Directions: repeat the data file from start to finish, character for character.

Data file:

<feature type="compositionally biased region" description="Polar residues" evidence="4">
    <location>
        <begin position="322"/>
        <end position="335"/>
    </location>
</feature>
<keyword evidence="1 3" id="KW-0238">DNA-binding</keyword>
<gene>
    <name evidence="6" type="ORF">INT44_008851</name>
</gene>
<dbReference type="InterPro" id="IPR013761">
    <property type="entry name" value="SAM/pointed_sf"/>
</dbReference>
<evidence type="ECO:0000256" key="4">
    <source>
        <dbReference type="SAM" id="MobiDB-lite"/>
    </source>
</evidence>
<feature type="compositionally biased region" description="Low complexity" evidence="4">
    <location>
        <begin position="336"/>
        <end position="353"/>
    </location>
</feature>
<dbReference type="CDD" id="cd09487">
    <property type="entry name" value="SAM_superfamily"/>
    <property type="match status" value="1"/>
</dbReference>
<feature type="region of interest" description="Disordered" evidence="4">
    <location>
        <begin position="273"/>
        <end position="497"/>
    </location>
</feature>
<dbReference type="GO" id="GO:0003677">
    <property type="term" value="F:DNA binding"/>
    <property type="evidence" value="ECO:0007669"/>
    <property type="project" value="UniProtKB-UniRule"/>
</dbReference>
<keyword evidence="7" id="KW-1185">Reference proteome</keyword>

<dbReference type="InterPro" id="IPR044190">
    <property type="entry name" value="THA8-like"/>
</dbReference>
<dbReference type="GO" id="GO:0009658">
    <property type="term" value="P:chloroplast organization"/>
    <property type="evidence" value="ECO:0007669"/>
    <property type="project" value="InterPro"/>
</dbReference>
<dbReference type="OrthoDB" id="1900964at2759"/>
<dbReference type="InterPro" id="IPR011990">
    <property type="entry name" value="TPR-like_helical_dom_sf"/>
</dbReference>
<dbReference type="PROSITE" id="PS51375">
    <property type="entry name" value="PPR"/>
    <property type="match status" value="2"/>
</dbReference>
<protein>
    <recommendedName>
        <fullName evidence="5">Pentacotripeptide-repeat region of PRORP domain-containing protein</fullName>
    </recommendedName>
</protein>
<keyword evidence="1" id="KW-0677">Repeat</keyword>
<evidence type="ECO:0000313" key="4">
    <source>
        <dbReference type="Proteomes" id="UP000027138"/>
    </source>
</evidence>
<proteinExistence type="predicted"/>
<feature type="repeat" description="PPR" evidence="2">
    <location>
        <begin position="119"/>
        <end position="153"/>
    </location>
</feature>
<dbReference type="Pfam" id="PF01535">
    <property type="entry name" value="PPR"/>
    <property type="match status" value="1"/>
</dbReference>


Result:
<feature type="compositionally biased region" description="Polar residues" evidence="4">
    <location>
        <begin position="322"/>
        <end position="335"/>
    </location>
</feature>
<keyword evidence="1 3" id="KW-0238">DNA-binding</keyword>
<gene>
    <name evidence="6" type="ORF">INT44_008851</name>
</gene>
<dbReference type="InterPro" id="IPR013761">
    <property type="entry name" value="SAM/pointed_sf"/>
</dbReference>
<evidence type="ECO:0000256" key="4">
    <source>
        <dbReference type="SAM" id="MobiDB-lite"/>
    </source>
</evidence>
<feature type="compositionally biased region" description="Low complexity" evidence="4">
    <location>
        <begin position="336"/>
        <end position="353"/>
    </location>
</feature>
<dbReference type="CDD" id="cd09487">
    <property type="entry name" value="SAM_superfamily"/>
    <property type="match status" value="1"/>
</dbReference>
<feature type="region of interest" description="Disordered" evidence="4">
    <location>
        <begin position="273"/>
        <end position="497"/>
    </location>
</feature>
<dbReference type="GO" id="GO:0003677">
    <property type="term" value="F:DNA binding"/>
    <property type="evidence" value="ECO:0007669"/>
    <property type="project" value="UniProtKB-UniRule"/>
</dbReference>
<keyword evidence="7" id="KW-1185">Reference proteome</keyword>

<dbReference type="InterPro" id="IPR044190">
    <property type="entry name" value="THA8-like"/>
</dbReference>
<dbReference type="GO" id="GO:0009658">
    <property type="term" value="P:chloroplast organization"/>
    <property type="evidence" value="ECO:0007669"/>
    <property type="project" value="InterPro"/>
</dbReference>
<dbReference type="OrthoDB" id="1900964at2759"/>
<dbReference type="InterPro" id="IPR011990">
    <property type="entry name" value="TPR-like_helical_dom_sf"/>
</dbReference>
<dbReference type="PROSITE" id="PS51375">
    <property type="entry name" value="PPR"/>
    <property type="match status" value="2"/>
</dbReference>
<protein>
    <recommendedName>
        <fullName evidence="5">Pentacotripeptide-repeat region of PRORP domain-containing protein</fullName>
    </recommendedName>
</protein>
<keyword evidence="1" id="KW-0677">Repeat</keyword>
<evidence type="ECO:0000313" key="4">
    <source>
        <dbReference type="Proteomes" id="UP000027138"/>
    </source>
</evidence>
<proteinExistence type="predicted"/>
<feature type="repeat" description="PPR" evidence="2">
    <location>
        <begin position="119"/>
        <end position="153"/>
    </location>
</feature>
<dbReference type="Pfam" id="PF01535">
    <property type="entry name" value="PPR"/>
    <property type="match status" value="1"/>
</dbReference>